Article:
No matter! We shall proceed. And what we shall proceed with is a series of recaps and live chats of as many of these games as I can humanly manage, with some of the more cringe-worthy moments and quotes from each broadcast. I imagine I will lean heavily on the broadcasting foibles, as those are the kind of things that tend to get under my skin this time of year (even in non-Buck/McCarver games).

Live chattery will probably wait until the LCSes, unless we get to some thrilling elimination games in the division series. I wouldn’t rule out that possibility, but if recent history is any indication, I wouldn’t hold my breath for it either. I did these way back during the 2009 World Series and found them an excellent way to stave off the dull, throbbing pain caused by watching the Yankees play the Phillies for a championship.

So keep watching this space! More details as they develop! Buy war bonds!

Bart Giamatti Said It Best, 2011 Edition

From “The Green Fields of the Mind”

It breaks your heart.

It is designed to break your heart.

The game begins in the spring, when everything else begins again,

and it blossoms in the summer, filling the afternoons and evenings,

and then as soon as the chill rains come,

it stops and leaves you to face the fall alone.

You count on it, rely on it to buffer the passage of time,

to keep the memory of sunshine and high skies alive,

and then just when the days are all twilight, when you need it most,

it stops.

* * *

Behold, the past! 2009 and 2010

Mets Block Yankees, Crush City’s Dreams

DOWN-TRODDEN NEWARK, NJ–It was revealed on Monday night that the Mets, an alleged major league franchise, had blocked the Yankees’ efforts to temporarily relocate their triple-A franchise to Newark. Critics have already labeled it the greatest miscarriage of justice in the history of baseball.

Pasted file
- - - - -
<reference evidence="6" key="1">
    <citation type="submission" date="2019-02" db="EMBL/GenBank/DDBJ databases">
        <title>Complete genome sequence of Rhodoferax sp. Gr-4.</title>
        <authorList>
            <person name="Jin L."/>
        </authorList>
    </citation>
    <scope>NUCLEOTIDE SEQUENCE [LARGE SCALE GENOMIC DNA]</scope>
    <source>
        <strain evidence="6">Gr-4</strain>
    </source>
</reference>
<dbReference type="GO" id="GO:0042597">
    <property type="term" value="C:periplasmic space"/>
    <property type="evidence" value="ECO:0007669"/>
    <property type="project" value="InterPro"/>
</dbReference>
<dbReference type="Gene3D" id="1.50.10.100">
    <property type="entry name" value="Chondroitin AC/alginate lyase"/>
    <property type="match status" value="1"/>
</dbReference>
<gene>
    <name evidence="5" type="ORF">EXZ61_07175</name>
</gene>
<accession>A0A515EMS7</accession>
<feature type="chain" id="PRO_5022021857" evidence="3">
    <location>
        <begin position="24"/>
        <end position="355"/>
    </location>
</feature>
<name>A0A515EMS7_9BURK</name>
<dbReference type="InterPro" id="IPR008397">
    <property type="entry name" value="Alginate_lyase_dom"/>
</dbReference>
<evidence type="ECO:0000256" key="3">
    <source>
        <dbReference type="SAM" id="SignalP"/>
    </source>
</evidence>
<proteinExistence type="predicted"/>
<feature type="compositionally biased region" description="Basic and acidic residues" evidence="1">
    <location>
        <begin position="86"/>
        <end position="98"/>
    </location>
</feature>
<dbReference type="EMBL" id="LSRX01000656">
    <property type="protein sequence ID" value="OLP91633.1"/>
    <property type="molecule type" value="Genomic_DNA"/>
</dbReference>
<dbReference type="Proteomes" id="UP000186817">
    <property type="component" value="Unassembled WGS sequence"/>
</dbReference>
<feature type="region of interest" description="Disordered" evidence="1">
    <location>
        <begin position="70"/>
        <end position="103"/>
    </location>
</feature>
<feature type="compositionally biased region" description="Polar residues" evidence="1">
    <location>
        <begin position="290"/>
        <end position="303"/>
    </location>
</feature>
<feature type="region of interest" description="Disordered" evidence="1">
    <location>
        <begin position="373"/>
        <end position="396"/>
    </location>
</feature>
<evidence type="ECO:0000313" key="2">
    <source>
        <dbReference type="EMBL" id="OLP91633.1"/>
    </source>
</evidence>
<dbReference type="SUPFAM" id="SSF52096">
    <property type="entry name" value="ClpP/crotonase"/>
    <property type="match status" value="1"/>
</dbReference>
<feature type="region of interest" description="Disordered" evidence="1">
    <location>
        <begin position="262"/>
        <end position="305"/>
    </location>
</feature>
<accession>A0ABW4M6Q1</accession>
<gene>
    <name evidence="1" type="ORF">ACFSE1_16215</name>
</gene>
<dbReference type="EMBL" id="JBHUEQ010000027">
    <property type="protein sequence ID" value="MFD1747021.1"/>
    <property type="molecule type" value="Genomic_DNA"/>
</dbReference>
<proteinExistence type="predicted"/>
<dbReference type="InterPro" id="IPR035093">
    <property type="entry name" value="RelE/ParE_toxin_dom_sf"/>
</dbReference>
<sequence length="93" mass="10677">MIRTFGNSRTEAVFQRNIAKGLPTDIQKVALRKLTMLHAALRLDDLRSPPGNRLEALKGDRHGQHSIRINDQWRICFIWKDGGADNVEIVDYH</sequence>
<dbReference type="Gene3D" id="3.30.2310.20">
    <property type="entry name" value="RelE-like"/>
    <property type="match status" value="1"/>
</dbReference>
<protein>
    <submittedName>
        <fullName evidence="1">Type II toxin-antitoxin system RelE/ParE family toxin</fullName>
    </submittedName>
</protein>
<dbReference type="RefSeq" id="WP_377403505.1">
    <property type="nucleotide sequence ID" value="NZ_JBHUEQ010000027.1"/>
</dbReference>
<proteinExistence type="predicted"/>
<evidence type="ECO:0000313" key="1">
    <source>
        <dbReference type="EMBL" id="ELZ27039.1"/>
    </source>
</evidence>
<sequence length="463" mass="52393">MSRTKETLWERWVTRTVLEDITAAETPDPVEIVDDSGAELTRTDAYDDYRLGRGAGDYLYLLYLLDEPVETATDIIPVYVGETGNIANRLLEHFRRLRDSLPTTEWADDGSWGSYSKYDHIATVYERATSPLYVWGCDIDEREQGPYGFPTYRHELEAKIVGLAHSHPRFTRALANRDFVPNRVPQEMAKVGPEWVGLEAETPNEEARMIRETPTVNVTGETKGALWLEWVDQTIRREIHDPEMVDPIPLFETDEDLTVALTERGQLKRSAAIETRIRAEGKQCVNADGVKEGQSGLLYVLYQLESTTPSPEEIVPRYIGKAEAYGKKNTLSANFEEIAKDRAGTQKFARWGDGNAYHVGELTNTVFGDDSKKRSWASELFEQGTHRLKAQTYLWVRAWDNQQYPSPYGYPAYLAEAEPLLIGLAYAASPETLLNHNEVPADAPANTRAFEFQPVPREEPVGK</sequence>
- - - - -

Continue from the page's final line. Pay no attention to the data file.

Supporters of the move say the arrival of the team from Scranton-Wilkes Barre could have rejuvenated this benighted urban area and brought a brief glimmer of hope to the many forlorn widows and orphans of this fair metropolis fallen on hard times. Instead, their dreams are snuffed, as they are denied the only thing that could brighten a crime-ridden, drug-addled, gang-ruled hellhole: minor league baseball.

“I tried everything with those cold-hearted Mets,” said a Yankees official, who could not be identified as his face was too obscured by large, bitter tears. “I promised we wouldn’t make the move permanent. I promised we would okay any move they wanted to make with their own minor league teams. Wilpon was unmoved by my pleas. First he asked for my watch, which was a graduation gift from my mother. I gladly gave it over, thinking only of the poor children of Newark. Then he asked me to get on my knees and pay homage to The Dark Lord. That I simply could not do. So he threw me out on the curb. And he kept the watch.”

Newark has a grand tradition of Yankee minor league affiliates. However, the team has not had a farm team in the city since 1949. Some believe that the Mets may have traveled back in time and forced the legendary Newark Bears to go bankrupt, paving way for the regrettable National League expansion of 1962 that gave birth to their hellish form.